The number of racial/ethnic minority children will exceed the number of non-Latino white children in the United States by 2030, but little is known about racial/ethnic disparities in patient safety, particularly when it comes to children. A literature review revealed several racial/ethnic disparities in pediatric patient safety, including higher rates of newborn birth trauma, infections attributable to medical care, and postoperative adverse medical events for minority children, and a greater likelihood of adverse events for hospitalized children whose parents requested a Spanish interpreter. A new conceptual model is proposed for understanding racial/ethnic disparities in patient safety that includes five components: a higher prevalence of risk factors for medical errors, frequent medical errors of omission, adverse medical event definitions that often fail to incorporate minority views on what constitutes harm, language barriers causing a higher risk for errors and adverse events, and insufficient data collection systems for identifying and monitoring racial/ethnic disparities. Evidence suggests that improving patient safety for minority children could be achieved by routinely collecting and monitoring parental self-reported data on race/ethnicity, language, and English proficiency; enhancing the cultural competency of health care providers and staff; and providing adequate language services for all LEP patients and their families.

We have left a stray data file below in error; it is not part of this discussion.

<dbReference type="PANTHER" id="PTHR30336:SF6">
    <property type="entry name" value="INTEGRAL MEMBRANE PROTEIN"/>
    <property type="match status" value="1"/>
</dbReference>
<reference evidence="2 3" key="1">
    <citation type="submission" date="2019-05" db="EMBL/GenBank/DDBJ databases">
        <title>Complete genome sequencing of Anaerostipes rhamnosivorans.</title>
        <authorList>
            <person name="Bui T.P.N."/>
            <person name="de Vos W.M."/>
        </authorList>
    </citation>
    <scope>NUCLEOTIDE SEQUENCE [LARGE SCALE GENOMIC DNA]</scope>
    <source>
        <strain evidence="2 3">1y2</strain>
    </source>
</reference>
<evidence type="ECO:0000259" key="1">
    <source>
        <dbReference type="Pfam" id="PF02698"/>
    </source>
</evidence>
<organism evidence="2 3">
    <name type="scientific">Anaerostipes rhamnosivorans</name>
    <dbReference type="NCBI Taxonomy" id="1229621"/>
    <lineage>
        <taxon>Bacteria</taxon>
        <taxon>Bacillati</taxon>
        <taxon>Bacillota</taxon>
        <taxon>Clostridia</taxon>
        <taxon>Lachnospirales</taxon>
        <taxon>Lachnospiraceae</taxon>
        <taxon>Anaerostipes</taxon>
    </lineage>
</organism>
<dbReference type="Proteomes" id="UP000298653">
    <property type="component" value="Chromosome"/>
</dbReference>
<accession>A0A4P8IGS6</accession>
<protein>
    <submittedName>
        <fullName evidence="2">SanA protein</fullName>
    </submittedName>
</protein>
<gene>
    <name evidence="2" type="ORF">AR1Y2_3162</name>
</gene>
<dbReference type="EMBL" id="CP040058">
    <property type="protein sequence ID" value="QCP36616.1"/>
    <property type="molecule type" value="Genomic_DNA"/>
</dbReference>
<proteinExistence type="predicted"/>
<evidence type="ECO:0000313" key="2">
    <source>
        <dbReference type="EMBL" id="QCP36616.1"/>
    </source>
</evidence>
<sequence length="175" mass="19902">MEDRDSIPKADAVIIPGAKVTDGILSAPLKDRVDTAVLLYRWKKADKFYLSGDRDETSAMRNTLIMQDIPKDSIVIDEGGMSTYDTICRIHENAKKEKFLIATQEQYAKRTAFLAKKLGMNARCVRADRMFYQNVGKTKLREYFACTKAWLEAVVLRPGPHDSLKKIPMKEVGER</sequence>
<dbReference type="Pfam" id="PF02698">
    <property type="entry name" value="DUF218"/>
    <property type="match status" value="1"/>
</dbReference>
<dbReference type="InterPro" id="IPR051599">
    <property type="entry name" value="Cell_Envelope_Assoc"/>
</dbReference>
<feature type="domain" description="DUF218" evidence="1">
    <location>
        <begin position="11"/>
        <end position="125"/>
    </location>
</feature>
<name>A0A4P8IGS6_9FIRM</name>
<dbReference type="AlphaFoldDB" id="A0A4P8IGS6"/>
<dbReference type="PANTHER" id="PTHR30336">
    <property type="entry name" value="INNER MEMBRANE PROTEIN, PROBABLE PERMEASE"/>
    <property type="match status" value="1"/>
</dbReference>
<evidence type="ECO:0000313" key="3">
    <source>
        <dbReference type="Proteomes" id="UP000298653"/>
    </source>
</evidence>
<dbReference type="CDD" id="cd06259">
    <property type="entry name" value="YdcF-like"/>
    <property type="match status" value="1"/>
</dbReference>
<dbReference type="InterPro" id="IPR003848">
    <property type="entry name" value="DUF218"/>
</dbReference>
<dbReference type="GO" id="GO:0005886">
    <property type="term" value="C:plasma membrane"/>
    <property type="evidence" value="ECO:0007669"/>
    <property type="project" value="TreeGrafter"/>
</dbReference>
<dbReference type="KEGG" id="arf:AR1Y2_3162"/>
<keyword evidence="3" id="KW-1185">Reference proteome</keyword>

ASJC Scopus subject areas
- Pediatrics, Perinatology, and Child Health